Whether you are heading out-of-town for work or play, by plane or car, add these 5 tips to your travel checklist and gain some peace of mind.

Check your social network settings

Of course you want to share updates about your life with your close friends and family. But social networks can change settings without you knowing. Before going out-of-town, double-check your settings to make sure you have the privacy you are expecting. It’s also a good time to talk to your kids, if you have them, about what they should and should not be sharing.

Find your phone

Almost every mobile phone platform and provider offers some type of app to track your phone or shut down your phone if it’s lost. Don’t make it easy for anyone to gain access to your private information and stored passwords. Before you go is a good time to look over what is needed if your phone is lost or stolen, especially if you are going out of the country.

Be aware of unsecured WiFi

Free wifi often sounds like a good deal. And, for the most part it is. But unsecured internet connections at hotels, museums, airports, or other public spots can be a way for unscrupulous people to gain access to your data, passwords, or other private information.

Safeguard your credit cards and identification

It’s tempting to just leave your wallet or purse in the drawer as you head down to the pool, but use the hotel safe. It’s easy to leave your credit card on file at the hotel or bar, but always ask if you can just charge it to your room or pay as you go. It’s more convenient to throw your wallet in the little bin at the airport security checkpoint and send it through the scanner, but keep it in your larger bag if you can. Know where your ID and credit cards are at all times.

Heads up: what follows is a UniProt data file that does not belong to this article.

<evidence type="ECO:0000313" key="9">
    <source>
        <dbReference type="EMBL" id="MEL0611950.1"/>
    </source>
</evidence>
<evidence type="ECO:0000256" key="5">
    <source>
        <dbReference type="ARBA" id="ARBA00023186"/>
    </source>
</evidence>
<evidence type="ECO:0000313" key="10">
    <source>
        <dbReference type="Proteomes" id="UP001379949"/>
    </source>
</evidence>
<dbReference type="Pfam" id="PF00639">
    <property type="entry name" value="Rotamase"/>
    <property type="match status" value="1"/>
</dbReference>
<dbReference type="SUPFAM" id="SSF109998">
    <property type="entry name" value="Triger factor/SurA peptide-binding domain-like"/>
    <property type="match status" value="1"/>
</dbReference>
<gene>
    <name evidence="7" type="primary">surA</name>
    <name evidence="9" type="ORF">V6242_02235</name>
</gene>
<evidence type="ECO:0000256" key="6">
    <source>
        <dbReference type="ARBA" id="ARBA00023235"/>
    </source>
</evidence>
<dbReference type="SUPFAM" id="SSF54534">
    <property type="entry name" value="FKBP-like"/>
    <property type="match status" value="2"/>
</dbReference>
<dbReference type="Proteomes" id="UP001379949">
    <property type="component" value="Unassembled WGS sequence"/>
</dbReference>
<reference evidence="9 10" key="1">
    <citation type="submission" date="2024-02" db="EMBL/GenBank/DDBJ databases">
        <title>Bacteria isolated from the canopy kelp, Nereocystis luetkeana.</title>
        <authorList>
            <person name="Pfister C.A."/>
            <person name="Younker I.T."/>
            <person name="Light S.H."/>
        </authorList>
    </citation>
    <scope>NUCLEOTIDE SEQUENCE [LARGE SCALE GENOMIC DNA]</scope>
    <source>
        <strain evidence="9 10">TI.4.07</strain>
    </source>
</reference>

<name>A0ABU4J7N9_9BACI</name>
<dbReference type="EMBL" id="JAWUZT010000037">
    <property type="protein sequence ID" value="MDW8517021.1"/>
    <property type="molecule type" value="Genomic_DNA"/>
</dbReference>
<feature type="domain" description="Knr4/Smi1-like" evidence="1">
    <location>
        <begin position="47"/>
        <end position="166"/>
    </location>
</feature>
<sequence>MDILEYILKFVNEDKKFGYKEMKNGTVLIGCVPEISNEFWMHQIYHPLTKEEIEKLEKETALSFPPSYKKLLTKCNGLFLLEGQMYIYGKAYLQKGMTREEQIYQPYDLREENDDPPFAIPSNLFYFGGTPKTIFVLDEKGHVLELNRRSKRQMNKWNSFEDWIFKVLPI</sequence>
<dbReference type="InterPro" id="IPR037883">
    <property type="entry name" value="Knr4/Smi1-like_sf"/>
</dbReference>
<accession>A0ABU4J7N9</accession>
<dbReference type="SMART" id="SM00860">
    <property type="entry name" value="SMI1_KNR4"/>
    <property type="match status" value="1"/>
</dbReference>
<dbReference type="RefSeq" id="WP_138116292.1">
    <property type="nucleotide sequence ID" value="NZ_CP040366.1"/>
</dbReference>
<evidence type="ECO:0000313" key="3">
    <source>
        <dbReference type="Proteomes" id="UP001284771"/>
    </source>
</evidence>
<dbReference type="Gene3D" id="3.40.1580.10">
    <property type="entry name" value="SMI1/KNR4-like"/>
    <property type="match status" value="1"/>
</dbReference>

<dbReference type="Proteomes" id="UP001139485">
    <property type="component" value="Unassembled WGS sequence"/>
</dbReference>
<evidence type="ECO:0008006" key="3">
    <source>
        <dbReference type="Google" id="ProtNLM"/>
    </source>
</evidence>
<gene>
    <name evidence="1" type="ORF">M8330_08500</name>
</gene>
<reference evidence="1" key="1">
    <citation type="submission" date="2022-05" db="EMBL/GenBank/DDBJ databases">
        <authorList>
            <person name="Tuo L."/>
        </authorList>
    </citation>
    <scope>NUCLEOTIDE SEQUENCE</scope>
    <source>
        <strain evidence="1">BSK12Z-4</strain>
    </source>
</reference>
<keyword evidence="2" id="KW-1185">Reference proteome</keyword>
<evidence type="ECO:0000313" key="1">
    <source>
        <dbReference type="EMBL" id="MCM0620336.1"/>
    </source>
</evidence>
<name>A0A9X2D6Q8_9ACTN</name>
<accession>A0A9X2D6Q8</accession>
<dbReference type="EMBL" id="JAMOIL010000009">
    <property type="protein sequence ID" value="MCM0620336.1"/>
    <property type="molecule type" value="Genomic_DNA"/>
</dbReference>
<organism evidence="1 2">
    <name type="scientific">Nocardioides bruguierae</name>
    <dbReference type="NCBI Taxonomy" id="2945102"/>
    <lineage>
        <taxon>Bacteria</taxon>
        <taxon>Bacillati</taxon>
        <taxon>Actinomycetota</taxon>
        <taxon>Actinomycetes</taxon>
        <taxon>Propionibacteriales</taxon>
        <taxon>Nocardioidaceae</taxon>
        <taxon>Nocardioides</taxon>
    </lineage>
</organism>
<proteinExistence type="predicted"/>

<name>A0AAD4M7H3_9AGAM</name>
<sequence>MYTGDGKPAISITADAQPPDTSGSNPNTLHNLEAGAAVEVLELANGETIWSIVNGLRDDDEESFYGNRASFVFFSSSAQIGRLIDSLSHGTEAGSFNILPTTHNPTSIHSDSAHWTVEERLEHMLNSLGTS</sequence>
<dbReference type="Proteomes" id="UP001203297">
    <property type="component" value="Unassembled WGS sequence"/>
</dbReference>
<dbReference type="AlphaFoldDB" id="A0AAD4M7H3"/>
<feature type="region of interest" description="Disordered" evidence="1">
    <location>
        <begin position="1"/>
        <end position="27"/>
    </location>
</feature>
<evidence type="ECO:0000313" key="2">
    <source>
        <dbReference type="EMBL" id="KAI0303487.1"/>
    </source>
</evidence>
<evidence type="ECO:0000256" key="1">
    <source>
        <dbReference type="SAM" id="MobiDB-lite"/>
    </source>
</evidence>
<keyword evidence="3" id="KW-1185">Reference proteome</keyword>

Turn off your home wi-fi

While it’s not always possible to turn off your home wi-fi due to alarm connectivity or having a house sitter, if there is no reason to keep your wi-fi active then turn it off. It’s one less access point to your information. If you must keep it connected, make sure you are using a very strong password and, if possible, hide the connection so it’s not visible to anyone with a wi-fi enabled device.

Identity theft is a top consumer threat that targets people of all ages. There are ways to monitor your identity, depending on your level of need. The LifeLock Site offers many resources to help you determine how to best safeguard your identity as well as providing educational tools to teach your children about keeping their information secure.

Stolen Identity BookIf you’re more of a book reader or want to share information about protecting oneself against identity theft, Stolen Identity: What Anyone with a Name, Birthdate and Social Security Number Needs to Know Now is an excellent resource.

If monitoring your accounts is something you’d like to learn more about, visit the LifeLock Site and compare their product offerings. LifeLock Junior is specifically designed for advanced monitoring of your child’s personal information. If you decide identity theft protection services are for you, visit the LifeLock Site and use LIFELOCKSAFETY for a 10% discount. Identity theft can happen to anyone at any time. Learn how to protect yourself and your family, especially while you’re out working hard and enjoying life!

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Disclosure: This is a compensated conversation on behalf of LifeLock. I am disclosing this in accordance with the Federal Trade Commission’s 16 CFR, Part 255: “Guides Concerning the Use of Endorsements and Testimonials in Advertising.”

Sara

NetSmartz Teens Helps Kids Learn About Online Safety And Bullying Prevention

NetSmartz Teens

I am a volunteer with the social media group at the National Center for Missing and Exploited Children and was provided with early access to some of the new changes with the NS Teens website. I am sharing this post because of my relationship with NCMEC and because it’s important information for our kids.